Be a Supporter!

theBLURtheBLUR

Main News Favorites Reviews Stats
Follow theBLUR
theBLUR
  • Add Friend
Age / Gender:
28, Male
Location:
Lawrence,KS & STL,MO
Joined:
12/12/07
All Stats >

If you don't have constructive feedback, then feed your feedback back up your backside.

User Statshot

Community Stats
Level 7 Blank Slate
Normal Whistle
Ranked as Police Officer

Contact Info / Websites

Latest News

How to Make Good Characters

2008-01-12 15:34:03 by theBLUR

If you have been referred to this page in a review, I think you could use some improvement in your flash. That doesn't mean that you suck at life, but it might be worth considering.

Step 1: Introduce Characters
The key to a successful flash is building an audience that appreciates your work. To draw people to your work, develop your characters so that people can relate to them. The first step is to identify who your main characters are. A great way to do this and develop them at the same time is to introduce them performing acts similar to what your audience would expect of that character. For example, if your flash is about a game character, portray the game character doing what that character does in the game from which they originate. This allows game fans to connect with your character in the same way that they connected with that same character in the game. If your character is an average Joe, then you need to make that character act like your audience. This allows people to connect to the actions of that character. By seeing similarities between the character and their own lives, they will grow interested. If your character is more abstract, then you need to make the character catchy. When you add color and depth to the characters, you create imagery that your fans will use to connect to the character. Try to make your unique character like something familiar so people know what they are seeing. While the unknown can be inspiring, people have trouble connecting with completely new things, so you need to find some way to relate your characters to something else. The most important thing to remember is to keep your introductions organized. If you introduce five characters, your viewers expect all 5 characters to appear throughout the flash unless you give a reason for any number of characters to depart. That means that you need to think out your flash and decide how many characters you need and what roles they will play throughout the flash.

Step 2: Develop Characters
Half of character development happens when the character is introduced. The other half you decide in your plot. For each character, ask yourself a few questions. Is this character dynamic or static? Does your character play a major role or a minor role? Try to come up with a history of your character and a thought process that explains that character's actions. For example, having one character always be the voice of impulse and another be the voice of reason creates consistent roles for each character. This gives them personality and purpose. The only time you should change this is in the resolution of your plot. If your characters are dynamic, then they should change after a major crisis or learning experience. That allows them to keep their purpose during most of the plot and keeps your viewers connected to them. When a character changes, that character must have rationale for changing. Spontaneous changes confuse and bother your audience. That's bad. Once a character is introduced, you should try to stick with the first impression given by the character when introduced. If that character seems stubborn, keep that character stubborn all the time. This reinforces the audience's perception of that character which helps you connect to your audience.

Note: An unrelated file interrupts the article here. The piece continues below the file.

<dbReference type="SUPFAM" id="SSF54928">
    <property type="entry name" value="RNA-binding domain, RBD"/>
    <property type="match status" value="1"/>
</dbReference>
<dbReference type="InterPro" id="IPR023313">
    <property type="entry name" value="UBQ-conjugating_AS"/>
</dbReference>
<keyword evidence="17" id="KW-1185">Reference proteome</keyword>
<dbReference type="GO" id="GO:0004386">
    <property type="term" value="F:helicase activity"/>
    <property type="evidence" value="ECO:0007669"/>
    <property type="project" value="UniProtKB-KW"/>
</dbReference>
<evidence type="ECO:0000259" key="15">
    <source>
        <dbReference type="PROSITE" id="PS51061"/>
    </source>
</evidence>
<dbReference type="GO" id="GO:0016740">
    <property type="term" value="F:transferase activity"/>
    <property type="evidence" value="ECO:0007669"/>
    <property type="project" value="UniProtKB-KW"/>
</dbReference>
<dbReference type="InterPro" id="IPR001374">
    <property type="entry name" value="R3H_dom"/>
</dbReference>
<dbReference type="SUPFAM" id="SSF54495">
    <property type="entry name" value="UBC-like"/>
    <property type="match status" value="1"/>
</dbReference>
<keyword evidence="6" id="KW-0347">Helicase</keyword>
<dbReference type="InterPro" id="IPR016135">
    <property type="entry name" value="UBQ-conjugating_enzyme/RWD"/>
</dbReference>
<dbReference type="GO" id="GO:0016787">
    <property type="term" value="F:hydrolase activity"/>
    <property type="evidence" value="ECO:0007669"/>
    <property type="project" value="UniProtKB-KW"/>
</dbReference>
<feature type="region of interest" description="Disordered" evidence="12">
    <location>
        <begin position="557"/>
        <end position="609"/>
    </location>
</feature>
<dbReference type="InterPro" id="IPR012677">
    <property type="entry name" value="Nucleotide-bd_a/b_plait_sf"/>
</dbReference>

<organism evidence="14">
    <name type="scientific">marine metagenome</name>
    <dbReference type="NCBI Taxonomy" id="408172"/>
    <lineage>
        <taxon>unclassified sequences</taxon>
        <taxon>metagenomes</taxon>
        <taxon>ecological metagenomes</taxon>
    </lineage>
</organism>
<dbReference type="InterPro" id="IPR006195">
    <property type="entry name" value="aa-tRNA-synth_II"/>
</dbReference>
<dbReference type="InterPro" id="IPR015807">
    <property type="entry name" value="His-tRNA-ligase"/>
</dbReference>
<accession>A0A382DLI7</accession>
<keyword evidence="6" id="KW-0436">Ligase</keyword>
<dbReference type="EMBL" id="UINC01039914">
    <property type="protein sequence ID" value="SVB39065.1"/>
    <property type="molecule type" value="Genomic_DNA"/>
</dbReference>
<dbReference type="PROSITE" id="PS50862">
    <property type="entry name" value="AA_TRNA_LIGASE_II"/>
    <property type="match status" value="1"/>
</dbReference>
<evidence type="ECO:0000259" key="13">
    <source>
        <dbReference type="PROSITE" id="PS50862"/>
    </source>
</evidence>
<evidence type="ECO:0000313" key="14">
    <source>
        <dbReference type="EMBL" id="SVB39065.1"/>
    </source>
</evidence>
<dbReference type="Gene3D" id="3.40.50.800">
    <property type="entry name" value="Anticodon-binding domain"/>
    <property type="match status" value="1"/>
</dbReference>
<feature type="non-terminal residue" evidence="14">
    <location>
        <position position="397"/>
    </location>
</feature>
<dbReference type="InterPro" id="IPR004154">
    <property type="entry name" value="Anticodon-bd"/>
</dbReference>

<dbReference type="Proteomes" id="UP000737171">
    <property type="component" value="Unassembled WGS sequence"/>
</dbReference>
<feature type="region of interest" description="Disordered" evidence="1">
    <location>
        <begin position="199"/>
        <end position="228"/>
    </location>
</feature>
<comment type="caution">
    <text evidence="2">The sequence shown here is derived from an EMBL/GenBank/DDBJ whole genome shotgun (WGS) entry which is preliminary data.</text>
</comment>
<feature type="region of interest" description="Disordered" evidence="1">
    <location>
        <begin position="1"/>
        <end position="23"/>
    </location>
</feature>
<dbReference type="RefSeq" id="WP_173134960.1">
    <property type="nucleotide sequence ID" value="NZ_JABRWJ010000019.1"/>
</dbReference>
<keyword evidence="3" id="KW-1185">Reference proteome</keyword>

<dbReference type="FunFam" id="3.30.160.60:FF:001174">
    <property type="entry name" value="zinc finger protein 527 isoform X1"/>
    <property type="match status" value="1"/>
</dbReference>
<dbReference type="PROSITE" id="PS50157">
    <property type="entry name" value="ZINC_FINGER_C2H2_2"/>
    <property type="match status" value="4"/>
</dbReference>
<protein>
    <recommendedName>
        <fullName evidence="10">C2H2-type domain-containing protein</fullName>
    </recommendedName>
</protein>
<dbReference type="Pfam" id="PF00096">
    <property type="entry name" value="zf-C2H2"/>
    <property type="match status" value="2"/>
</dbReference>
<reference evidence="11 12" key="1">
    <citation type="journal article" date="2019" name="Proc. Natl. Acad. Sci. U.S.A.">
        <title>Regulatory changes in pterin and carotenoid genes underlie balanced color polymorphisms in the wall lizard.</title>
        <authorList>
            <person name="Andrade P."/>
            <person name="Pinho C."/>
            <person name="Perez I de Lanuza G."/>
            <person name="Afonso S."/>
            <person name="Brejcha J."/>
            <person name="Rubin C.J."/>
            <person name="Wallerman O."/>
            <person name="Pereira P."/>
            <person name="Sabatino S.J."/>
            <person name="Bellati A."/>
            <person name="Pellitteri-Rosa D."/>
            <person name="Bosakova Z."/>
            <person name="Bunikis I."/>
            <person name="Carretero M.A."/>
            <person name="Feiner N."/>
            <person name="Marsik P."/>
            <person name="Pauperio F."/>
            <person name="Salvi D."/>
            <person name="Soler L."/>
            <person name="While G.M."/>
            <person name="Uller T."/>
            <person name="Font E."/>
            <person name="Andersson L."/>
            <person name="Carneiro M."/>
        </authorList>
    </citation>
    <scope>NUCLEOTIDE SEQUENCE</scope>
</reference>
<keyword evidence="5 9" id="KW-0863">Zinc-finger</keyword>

Step 3: Resolve Characters
Not all characters should be active members of your flash. Sometimes, a character needs to die or depart from the scene. You need to create reasons that would fit into the plot you created in your flash. For instance, if you make a flash about nine siblings, you need to give them all roles and personalities. Sometimes, you can create personalities off the screen by introducing any number of characters by using their name and describing them in a few words. When they finally arrive on the scene, you audience already knows how that character should behave. You can use these descriptions to end character involvement in your plot as well. For example, if you have a plot with nine siblings, and one of them is insane, you can flash an image of an asylum and never mention that character again.

THE BLACKLIST
The below list is about artists who have some serious work to do. Please vote 0 on all of their submissions until they are off this list. They will get off this list when their flash quality improves.

absent (I know you're a mod, but the Adolf Hitler Pokemon series, come on dude)
40ox
AfroUnderscoreStud
BigFuzzyKitten
Billy-Bean
Clefto
Death619
Erect-Vagina
etc...
F4Gg0t
Fag
FatBadger
FatKidWitAJetPak
Fleek
fleekinator
feeksbrother
fleeksdad
forty-two
fuck-y0u
Fubster
Heil
inversecoma
Joeypwnsjoo
JujubeLock
Kberkag
KittyKrew
LordZeebmork
Milfr3d
nigss
nrnr
Orangebeef
Paco96
Paradox
Peach-Socom
peanutbutterclawk
PepsiClock
qwer1234
Ravec
Reed
s0und
SAK
SocomSquad
Strength
supamariosbros
t-t-troll
TheCrimsonChin
TNOAT
Vegaz
VeinDigger
ZombieArmy

How to Make Good Characters